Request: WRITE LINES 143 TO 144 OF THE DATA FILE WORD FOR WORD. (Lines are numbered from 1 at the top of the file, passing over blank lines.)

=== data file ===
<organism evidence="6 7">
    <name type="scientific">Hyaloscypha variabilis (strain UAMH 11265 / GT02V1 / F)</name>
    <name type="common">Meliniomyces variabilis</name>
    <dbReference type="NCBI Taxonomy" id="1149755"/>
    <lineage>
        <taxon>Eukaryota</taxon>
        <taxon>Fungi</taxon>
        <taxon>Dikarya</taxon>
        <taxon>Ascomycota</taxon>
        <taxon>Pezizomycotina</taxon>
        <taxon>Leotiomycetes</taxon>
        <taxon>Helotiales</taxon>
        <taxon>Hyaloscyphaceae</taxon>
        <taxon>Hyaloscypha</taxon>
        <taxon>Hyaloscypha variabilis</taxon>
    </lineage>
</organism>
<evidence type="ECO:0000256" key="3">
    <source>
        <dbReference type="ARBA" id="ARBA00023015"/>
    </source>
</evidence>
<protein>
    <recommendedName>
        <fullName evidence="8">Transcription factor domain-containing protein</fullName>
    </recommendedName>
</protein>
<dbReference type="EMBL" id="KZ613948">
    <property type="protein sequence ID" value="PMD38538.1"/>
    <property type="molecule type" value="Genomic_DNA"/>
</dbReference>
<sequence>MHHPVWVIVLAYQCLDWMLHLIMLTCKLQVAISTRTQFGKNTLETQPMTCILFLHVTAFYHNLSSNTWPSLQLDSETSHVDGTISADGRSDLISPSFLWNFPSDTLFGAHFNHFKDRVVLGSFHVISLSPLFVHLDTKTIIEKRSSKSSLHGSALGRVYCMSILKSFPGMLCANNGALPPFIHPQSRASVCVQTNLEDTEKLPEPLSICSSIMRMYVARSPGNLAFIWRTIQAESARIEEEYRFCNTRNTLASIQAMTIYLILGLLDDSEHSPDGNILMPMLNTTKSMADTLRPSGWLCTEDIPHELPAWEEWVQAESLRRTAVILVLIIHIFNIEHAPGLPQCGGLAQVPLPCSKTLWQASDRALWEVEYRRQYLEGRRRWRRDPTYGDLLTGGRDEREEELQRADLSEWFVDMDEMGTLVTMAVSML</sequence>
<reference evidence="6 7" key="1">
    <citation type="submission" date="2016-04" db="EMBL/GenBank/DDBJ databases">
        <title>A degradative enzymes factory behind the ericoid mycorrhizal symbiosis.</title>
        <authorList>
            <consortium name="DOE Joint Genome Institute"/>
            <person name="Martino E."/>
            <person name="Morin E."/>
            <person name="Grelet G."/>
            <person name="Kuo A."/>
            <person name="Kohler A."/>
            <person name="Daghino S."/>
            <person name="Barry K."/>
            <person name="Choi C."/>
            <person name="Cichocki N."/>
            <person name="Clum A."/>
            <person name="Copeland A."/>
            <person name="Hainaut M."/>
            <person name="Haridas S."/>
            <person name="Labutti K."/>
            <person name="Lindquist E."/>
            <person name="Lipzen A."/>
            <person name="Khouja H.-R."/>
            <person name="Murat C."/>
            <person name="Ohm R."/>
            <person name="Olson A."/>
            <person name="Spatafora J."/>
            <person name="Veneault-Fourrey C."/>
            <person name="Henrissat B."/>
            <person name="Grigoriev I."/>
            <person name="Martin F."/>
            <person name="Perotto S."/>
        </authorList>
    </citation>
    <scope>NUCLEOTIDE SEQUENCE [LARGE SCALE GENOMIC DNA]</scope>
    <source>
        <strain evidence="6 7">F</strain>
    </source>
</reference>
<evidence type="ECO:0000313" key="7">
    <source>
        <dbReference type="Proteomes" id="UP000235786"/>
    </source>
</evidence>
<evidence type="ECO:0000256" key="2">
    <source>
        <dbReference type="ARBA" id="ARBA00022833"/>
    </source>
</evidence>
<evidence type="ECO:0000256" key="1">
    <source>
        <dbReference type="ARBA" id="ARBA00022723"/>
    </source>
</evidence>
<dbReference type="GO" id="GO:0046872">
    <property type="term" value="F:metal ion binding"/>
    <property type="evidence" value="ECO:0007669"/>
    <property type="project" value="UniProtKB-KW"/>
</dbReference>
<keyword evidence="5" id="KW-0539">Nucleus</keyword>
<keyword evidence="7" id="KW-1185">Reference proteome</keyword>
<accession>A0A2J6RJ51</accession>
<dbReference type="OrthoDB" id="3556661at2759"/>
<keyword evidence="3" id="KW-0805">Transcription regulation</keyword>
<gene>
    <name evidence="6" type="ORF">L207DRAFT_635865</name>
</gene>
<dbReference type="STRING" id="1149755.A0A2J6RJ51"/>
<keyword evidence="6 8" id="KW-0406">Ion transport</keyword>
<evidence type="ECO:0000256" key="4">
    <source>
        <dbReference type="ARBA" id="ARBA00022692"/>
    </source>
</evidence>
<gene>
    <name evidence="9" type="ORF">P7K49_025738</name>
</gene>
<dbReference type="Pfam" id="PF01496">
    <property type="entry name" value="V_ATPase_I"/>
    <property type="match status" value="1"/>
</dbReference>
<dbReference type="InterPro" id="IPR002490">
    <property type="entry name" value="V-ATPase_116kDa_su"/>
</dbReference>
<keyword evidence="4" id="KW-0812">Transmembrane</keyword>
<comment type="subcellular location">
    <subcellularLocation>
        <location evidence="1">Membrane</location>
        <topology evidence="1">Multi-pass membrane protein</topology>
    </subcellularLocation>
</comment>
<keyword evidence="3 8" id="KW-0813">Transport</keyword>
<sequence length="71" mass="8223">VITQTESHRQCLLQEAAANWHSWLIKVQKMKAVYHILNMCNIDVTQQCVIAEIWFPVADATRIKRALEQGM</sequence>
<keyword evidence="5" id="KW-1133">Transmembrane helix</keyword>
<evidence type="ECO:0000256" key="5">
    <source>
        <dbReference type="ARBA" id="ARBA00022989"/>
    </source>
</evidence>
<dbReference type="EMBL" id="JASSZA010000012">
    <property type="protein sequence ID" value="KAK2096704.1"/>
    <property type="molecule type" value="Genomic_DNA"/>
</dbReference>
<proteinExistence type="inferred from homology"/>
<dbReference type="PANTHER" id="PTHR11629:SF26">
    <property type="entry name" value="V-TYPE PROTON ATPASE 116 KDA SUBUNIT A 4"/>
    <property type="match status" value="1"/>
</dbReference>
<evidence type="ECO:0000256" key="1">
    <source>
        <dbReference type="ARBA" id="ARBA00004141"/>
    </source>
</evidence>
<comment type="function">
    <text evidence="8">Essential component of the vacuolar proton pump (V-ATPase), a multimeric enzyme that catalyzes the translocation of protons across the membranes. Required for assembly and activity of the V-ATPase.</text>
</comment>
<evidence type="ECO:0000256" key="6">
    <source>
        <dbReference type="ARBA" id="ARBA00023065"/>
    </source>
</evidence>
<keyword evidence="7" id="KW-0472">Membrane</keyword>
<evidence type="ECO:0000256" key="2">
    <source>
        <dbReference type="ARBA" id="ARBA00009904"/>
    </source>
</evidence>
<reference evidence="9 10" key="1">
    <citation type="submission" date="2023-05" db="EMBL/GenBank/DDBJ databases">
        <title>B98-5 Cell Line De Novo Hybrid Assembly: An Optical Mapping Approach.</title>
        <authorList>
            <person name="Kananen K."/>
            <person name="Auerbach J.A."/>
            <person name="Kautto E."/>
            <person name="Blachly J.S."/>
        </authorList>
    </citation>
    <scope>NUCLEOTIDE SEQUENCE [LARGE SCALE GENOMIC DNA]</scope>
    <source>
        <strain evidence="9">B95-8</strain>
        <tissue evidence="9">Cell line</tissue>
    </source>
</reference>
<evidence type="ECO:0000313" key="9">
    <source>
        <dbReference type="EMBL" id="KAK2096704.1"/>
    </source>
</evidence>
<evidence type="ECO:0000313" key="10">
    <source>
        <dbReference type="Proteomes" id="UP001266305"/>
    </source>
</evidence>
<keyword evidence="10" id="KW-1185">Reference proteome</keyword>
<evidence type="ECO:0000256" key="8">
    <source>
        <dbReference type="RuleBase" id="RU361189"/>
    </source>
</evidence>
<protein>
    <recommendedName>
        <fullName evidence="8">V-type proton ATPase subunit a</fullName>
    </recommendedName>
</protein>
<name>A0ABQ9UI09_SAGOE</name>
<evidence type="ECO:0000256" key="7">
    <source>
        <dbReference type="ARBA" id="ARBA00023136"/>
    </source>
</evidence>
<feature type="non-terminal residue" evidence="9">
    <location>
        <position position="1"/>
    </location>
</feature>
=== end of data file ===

    </source>
</evidence>